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The incorporation and acceptance of evil into an organization follows the same behavioral patterns and systems of reinforcement as all social norms, though the consequences are infinitely more severe. Representing the dark side of Kohlbergian reasoning, rooted in psychopathology, this chapter outlines the logic of organizational evil. How this ethic of evil develops and becomes embedded in an organization‘s culture is examined both in theory and in practice, using the military rubric as illustrative of the power of culture to overcome even the greatest resistance to acting evilly on behalf of an organization.
... Expanding upon this assertion over time, Kohlberg's (1976; Moral Development Theory was the catalyst for much research in this area, such as the empirical research linking higher levels of ethical reasoning with more ethical corresponding behaviors (Blasi, 1980;Dunivant, 1976;Jacobson, Berger, & Millham, 1970;Jurkiewicz, 2002a;Jurkiewicz & Massey, 1998;Kaplan, Newberry, & Reckers, 1997;Stewart, Sprinthall, & Siemienska, 1997;Thoma & Rest, 1999;Trevino, Brown, & Hartman, 1985;Vecchio, 1981). Concomitantly, Baumhart's (1961) as well as Brenner and Molander's (1977) anecdotal reports of the impact of ethics instruction upon ethical behavior instigated a stream of research more qualitative in nature, but also supportive of the premise (Andrews, 1989;Bok, 1978;Brenner & Molander, 1977;Lewis, 1991;Luke, 1991;Malinowski & Smith, 1985). ...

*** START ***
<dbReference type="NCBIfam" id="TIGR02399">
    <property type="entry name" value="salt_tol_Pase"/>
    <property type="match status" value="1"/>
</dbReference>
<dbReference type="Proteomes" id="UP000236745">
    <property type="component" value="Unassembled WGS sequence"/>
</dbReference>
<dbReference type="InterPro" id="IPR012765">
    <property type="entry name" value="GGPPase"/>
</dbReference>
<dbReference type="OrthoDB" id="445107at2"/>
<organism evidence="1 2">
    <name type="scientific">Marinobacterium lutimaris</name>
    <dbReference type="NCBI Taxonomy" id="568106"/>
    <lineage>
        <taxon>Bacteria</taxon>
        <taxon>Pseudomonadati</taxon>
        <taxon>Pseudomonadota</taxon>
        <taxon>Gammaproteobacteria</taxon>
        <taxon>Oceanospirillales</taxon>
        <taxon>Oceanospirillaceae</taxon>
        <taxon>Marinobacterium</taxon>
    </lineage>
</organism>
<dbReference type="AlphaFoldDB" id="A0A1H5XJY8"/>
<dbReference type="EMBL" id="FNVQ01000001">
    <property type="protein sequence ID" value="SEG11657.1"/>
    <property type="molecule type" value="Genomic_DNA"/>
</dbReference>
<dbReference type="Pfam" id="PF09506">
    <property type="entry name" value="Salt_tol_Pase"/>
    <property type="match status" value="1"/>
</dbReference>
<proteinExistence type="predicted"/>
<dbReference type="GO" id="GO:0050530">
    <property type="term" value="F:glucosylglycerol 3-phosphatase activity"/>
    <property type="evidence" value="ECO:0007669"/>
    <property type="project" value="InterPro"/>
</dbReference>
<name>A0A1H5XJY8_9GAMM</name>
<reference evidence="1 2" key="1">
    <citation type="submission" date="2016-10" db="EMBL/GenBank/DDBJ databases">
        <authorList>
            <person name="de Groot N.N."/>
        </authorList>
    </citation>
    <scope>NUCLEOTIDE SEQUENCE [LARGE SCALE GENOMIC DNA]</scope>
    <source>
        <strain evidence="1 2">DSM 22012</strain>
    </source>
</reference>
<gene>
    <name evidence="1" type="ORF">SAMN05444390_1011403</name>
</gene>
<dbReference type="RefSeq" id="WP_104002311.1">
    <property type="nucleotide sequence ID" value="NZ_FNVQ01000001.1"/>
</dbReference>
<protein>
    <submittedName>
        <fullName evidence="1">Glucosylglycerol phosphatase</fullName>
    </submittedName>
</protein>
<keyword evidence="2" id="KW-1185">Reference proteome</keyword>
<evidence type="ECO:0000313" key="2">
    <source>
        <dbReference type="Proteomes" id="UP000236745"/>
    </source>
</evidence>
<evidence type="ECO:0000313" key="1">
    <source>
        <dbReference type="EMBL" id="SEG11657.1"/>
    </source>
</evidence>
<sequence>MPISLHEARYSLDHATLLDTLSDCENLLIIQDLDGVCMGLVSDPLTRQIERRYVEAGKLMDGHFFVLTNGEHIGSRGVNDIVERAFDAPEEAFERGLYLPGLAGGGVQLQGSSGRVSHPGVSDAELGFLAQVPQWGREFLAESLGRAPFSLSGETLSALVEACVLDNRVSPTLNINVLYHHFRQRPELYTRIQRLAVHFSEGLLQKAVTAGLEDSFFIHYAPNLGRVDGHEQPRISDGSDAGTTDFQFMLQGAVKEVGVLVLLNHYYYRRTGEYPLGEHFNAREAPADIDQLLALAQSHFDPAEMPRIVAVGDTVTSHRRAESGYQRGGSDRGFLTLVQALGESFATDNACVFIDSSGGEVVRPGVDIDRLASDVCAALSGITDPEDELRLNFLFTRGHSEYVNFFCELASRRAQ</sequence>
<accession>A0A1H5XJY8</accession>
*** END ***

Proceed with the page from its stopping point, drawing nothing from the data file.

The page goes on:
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Leaders establish a climate in which the ethical decision making skills they learned in the classroom become salient in the organizations for which they work and, as careers today are more likely to span all sectors, the transferability of this knowledge is a key consideration. The ethics audit is a tool to measure the effectiveness of ethics education as evinced in the policies, processes, and programs of the organization in which the student may work. Akin to a financial audit, it provides a rubric for assessing an organization’s ethical compliance, and its elements are a useful teaching tool in the classroom to focus the impact of ethical decision-making on organizational performance. Designed for assessment across sectors, the ethics audit instrument introduced here provides a common framework that allows for consensus in education, training, and organizational policy, as well as in ethical and legal code development.